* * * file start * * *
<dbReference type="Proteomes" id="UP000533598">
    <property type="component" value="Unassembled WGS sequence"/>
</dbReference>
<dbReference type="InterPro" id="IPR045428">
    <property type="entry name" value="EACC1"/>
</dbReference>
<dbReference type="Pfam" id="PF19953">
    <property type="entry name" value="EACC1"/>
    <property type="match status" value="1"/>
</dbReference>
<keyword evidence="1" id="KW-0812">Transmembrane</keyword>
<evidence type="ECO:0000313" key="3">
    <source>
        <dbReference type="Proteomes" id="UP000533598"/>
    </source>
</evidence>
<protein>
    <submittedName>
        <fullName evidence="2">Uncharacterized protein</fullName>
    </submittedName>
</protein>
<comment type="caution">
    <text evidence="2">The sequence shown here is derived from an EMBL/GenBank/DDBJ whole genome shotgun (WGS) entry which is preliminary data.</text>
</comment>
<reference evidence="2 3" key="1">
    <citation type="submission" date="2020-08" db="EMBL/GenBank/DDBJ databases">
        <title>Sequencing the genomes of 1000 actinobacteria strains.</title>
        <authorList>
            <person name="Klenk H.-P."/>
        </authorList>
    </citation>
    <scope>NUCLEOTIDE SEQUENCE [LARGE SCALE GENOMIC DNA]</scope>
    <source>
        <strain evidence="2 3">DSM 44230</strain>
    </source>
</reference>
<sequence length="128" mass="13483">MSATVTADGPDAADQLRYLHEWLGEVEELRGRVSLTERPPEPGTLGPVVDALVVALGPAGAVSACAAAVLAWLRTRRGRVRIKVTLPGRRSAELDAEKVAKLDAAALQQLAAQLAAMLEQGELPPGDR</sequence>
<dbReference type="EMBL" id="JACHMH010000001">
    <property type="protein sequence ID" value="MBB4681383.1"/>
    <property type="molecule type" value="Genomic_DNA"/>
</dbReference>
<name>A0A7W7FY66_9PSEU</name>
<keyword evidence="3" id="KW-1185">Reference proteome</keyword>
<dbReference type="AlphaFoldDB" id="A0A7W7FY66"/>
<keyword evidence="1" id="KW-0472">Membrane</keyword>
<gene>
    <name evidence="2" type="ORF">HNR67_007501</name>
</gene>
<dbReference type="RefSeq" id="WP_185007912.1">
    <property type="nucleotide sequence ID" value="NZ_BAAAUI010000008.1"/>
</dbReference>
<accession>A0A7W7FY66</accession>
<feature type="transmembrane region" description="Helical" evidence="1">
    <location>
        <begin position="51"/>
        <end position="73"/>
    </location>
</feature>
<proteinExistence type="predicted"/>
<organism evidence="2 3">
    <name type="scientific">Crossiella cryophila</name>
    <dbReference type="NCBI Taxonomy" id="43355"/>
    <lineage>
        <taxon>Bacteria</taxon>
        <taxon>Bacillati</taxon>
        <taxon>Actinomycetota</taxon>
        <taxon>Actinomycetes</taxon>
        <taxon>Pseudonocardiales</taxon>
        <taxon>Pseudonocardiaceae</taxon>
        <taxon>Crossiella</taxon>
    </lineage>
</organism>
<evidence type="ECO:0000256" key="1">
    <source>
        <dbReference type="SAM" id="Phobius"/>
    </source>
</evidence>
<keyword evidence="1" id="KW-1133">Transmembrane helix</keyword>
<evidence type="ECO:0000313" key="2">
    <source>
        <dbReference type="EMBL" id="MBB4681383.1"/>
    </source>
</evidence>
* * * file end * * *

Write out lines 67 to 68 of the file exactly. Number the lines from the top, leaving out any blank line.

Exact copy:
        <taxon>Actinomycetes</taxon>
        <taxon>Pseudonocardiales</taxon>